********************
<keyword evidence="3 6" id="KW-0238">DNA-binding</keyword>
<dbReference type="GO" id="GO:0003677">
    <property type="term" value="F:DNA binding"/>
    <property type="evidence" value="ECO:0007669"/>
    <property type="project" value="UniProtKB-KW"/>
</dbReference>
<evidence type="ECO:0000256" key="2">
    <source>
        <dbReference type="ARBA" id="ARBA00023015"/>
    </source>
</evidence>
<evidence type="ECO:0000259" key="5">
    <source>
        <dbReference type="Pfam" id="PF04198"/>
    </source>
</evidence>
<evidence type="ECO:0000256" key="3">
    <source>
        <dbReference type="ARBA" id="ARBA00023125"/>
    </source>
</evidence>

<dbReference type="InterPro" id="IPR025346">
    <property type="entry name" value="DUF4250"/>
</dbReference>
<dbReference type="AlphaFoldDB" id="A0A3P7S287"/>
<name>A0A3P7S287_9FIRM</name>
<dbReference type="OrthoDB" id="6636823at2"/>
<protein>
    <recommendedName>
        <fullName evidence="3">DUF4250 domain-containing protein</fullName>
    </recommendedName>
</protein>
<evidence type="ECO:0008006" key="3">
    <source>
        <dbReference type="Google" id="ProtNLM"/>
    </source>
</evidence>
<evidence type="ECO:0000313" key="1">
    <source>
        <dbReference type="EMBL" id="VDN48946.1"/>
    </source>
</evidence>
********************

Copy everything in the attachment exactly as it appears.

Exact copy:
<keyword evidence="3 6" id="KW-0238">DNA-binding</keyword>
<dbReference type="GO" id="GO:0003677">
    <property type="term" value="F:DNA binding"/>
    <property type="evidence" value="ECO:0007669"/>
    <property type="project" value="UniProtKB-KW"/>
</dbReference>
<evidence type="ECO:0000256" key="2">
    <source>
        <dbReference type="ARBA" id="ARBA00023015"/>
    </source>
</evidence>
<evidence type="ECO:0000259" key="5">
    <source>
        <dbReference type="Pfam" id="PF04198"/>
    </source>
</evidence>
<evidence type="ECO:0000256" key="3">
    <source>
        <dbReference type="ARBA" id="ARBA00023125"/>
    </source>
</evidence>

<dbReference type="InterPro" id="IPR025346">
    <property type="entry name" value="DUF4250"/>
</dbReference>
<dbReference type="AlphaFoldDB" id="A0A3P7S287"/>
<name>A0A3P7S287_9FIRM</name>
<dbReference type="OrthoDB" id="6636823at2"/>
<protein>
    <recommendedName>
        <fullName evidence="3">DUF4250 domain-containing protein</fullName>
    </recommendedName>
</protein>
<evidence type="ECO:0008006" key="3">
    <source>
        <dbReference type="Google" id="ProtNLM"/>
    </source>
</evidence>
<evidence type="ECO:0000313" key="1">
    <source>
        <dbReference type="EMBL" id="VDN48946.1"/>
    </source>
</evidence>